Put it in the bank account for later

I haven’t had the mental facilities to complete many sentences since students returned two weeks ago. I am beginning to find time and words again. If you work in a school……

For those of you who have ever had a burning curiosity to know what it actually feels like to experience the first weeks of school, it feels a little bit like this for me. ( I encourage all you school friends, chime in if you have any good metaphors or similes!)

The first two weeks of school are like –

  • wearing an egg beater for a hat. By the time you get home your brain is scrambled.
  • living only in your short term memory. There is so little time to reflect that before 30 seconds is up I typically have heard 3 more conversations and at least that many questions. Moving information from short to long term memory gets hard!
  • taking a trip to a very noisy desert – I am turning into a prune because I can’t get enough water.

I am a whirling dervish waiting for the copier to spit out the papers I swear I pushed the button before coming all the way down here to wait but perhaps I should go back to my room and push print again I might as well stay but they aren’t here yet so I will turn and go all the way back but wait, was that the copier I heard coming to life?

Teaching forges a spiritual bond between people – there comes a point that you will see a fellow colleague across the hall or across the table and you will share the exhausted, empty stare that confirms their brain can’t process any more information either and both of you will instantly know that neither of you is actually conscious on this plane of existence but somehow you occupy the same alternate dimension.

These metaphors have been fun and I am excited to hear others! I love to write and it is such a pleasure to find my words again.

I love to share my love of writing with others, too. I have to be careful sharing my enthusiastic bias with kids because I forget that writing is NOT something some of them enjoy. In fact, some of them “DON’T LIKE” to write at all. I was vehemently reminded as such today while trying to get a paragraph out of my students.

  • The first two weeks of school are like being a dentist. You know that sentence is ready to come out but you have to wrap a string around it and pull really hard when they least expect it to get it to pop out. But then you get to be the Tooth Fairy and give students a reward (that is valuable to them but hopefully doesn’t break your bank).

I got to be the Tooth Fairy today. Today a kid, who showed me on day 3 that writing was really hard for him, pulled that metaphorical paragraph tooth all by himself. He worked so hard to make that paragraph appear! He, of his own volition, gave up 7 extra minutes of recess while his classmates played ultimate tag and pulled that paragraph out of his head, without my string! I was so proud of him!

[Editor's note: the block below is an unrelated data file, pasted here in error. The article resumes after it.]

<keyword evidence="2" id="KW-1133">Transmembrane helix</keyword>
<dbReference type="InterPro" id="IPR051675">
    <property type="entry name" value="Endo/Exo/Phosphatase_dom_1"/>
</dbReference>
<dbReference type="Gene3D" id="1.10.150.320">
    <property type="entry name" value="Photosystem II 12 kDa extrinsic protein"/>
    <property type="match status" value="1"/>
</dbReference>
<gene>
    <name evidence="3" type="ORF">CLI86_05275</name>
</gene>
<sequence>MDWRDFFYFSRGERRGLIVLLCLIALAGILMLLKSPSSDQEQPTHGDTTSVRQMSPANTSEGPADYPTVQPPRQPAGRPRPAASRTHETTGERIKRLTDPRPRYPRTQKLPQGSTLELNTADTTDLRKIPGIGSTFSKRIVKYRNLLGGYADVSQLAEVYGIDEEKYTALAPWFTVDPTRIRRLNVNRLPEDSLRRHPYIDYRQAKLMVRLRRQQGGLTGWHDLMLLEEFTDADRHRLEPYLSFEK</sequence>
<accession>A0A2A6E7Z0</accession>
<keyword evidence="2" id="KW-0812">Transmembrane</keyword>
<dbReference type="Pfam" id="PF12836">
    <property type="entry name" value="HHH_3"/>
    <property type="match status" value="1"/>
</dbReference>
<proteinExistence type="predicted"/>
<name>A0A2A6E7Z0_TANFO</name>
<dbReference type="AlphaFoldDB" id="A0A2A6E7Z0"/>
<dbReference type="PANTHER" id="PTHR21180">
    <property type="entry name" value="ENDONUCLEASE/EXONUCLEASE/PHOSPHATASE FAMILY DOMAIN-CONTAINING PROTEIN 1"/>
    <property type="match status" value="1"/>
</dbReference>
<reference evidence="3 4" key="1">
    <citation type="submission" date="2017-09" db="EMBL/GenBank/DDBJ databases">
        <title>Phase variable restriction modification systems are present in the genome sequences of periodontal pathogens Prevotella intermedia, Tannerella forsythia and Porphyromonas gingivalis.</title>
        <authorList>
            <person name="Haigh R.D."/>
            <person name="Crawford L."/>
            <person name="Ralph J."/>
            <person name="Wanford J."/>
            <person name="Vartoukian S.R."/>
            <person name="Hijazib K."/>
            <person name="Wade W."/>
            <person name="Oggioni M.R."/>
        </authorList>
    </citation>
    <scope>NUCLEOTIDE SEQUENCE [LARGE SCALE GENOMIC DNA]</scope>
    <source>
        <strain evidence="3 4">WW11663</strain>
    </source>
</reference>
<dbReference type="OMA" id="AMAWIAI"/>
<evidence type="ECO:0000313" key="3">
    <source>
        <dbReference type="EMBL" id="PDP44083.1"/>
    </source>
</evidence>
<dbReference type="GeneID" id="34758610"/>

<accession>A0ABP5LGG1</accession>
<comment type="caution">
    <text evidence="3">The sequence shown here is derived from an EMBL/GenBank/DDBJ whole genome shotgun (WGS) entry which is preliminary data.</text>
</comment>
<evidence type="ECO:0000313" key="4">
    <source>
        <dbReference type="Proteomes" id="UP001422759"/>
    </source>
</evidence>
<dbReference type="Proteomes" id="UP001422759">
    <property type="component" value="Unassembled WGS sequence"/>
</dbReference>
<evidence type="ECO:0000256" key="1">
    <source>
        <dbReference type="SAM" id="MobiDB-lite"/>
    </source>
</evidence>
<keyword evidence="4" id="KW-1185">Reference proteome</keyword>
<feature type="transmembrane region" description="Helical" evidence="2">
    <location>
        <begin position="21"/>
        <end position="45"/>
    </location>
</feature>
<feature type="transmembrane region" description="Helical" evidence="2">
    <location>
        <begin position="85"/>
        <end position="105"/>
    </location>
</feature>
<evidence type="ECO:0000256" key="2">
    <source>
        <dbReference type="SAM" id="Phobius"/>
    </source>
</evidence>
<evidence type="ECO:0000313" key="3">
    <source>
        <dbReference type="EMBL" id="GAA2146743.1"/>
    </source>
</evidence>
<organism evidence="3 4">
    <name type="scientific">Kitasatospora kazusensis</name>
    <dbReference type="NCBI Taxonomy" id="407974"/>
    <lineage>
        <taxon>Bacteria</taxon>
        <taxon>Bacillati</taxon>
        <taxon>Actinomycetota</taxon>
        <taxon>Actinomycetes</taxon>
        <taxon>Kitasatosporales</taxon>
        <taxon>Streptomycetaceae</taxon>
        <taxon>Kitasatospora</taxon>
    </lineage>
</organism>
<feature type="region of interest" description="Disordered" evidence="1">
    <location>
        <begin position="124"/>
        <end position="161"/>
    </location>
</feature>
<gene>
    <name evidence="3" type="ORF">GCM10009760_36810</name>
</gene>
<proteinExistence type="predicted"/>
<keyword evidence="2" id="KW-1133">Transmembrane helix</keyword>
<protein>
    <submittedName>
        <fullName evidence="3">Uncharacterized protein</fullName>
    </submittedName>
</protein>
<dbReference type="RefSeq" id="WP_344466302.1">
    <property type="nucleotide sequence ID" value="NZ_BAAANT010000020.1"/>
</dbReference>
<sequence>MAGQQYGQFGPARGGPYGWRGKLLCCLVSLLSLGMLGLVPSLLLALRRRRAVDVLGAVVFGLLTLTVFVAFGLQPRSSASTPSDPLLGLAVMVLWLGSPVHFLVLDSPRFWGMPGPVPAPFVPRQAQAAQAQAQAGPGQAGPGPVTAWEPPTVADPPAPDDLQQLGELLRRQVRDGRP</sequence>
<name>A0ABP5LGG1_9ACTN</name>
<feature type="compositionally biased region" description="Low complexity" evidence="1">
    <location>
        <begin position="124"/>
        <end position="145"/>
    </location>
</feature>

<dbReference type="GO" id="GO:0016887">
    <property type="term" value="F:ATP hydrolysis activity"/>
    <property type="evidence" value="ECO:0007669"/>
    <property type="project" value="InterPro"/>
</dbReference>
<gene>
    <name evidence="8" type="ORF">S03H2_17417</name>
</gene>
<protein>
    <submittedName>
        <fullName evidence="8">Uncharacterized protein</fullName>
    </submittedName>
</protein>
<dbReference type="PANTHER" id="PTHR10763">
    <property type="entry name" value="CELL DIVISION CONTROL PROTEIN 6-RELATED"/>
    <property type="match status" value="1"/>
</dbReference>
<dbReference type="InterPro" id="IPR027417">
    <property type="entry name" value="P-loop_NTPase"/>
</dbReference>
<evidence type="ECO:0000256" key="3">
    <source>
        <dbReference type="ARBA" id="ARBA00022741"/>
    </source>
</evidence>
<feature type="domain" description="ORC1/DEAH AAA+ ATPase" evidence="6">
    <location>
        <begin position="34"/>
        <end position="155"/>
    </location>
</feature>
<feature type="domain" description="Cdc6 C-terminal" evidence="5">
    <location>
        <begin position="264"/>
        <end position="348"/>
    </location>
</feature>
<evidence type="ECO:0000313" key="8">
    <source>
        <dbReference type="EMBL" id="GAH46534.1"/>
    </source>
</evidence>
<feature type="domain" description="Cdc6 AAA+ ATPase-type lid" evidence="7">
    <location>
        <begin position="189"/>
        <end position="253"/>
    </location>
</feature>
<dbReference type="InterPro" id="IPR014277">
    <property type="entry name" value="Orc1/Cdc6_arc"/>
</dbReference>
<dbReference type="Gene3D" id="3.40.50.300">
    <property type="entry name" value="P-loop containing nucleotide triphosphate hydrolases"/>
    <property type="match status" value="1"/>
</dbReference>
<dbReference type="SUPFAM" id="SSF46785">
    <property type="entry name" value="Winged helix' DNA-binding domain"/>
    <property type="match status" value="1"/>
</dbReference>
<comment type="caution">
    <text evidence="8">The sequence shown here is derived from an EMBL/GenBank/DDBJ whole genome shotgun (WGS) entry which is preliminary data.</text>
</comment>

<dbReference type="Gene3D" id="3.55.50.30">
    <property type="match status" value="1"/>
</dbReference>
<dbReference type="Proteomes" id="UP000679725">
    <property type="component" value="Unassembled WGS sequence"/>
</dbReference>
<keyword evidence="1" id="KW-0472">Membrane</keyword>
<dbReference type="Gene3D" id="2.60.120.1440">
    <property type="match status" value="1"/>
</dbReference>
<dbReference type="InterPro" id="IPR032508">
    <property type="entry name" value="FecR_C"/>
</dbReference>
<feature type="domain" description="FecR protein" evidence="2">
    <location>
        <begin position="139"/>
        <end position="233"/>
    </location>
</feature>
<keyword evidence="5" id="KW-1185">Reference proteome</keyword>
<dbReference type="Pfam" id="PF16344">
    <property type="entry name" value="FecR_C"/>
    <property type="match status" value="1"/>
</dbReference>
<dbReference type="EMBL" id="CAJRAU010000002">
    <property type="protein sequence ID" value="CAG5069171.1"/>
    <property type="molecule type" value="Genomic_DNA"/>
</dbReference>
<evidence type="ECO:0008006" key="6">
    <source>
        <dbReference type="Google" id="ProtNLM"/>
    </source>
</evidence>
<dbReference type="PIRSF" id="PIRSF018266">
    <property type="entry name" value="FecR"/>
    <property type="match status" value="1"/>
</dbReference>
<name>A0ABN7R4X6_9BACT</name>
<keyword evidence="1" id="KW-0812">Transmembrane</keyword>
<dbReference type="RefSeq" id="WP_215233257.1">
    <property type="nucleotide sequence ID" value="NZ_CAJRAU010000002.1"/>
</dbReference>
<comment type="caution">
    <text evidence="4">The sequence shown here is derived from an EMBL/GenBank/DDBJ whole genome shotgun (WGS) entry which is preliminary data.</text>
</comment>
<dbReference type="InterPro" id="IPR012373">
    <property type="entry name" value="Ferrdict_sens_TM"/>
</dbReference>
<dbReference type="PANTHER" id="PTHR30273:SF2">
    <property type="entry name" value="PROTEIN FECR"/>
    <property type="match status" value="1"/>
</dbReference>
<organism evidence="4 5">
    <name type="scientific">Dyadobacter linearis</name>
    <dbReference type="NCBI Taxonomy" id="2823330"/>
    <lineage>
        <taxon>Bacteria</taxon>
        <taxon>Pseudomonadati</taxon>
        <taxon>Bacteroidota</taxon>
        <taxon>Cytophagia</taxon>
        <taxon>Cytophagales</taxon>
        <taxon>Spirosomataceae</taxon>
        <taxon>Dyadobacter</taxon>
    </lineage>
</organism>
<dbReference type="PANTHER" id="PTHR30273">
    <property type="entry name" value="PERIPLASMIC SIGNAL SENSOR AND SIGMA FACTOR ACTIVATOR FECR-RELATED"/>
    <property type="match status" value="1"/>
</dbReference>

When I called home this afternoon, his mother answered with the hesitant hello of typical of someone who is accustomed to getting fierce conversations about their boy at the end of the school day. She was surprised that all I wanted to say was how proud I was of her kid who has such a difficult time writing (or sitting still or not using scissors for strange tasks). I am going to confidently predict that kid is going to show me his very best writing on the beginning of year assessment tomorrow.

And that brings me, rambling, to this week’s best bit of advice for teachers.

Don’t forget, early in the year, to call the parents of your hardest kids (you know who they are going to be by now) and put a little in the bank for later. Really see their kid for the child that they can be and want to be and praise them genuinely to their parents. Later, you are going to have some hard conversations with these parents and they will remember that from the start you knew exactly what their kid has inside them to be amazing.

It is money in the bank for later; you are really going to need that parent’s support and expertise when that same kid is making you feel confused, frustrated, insane, or (fill in the blank). Instead of questioning the choices that brought you to this crazy profession, you’ll be able to draw on that resource you planted in September and harvest a positive outcome for a gummy situation.

I promise that it will pay off with interest if you just think about those kids now and make an effort, before the week is out, to make the investment.

Advertisements

What keeps me up at night

One of the most challenging aspects of going back to school is readjusting my sleep routine. I assume most people can relate to that. Summer nights are Colorado’s nectar. And binge watching adult television is a luxury that happens after my young son goes to bed, throughout the year but especially in the Summer. I love catching up on all the superheroes, dystopian drama, and mystery shows I missed last fall while drafting emails, cross checking standards in my lesson plans, or crunching data.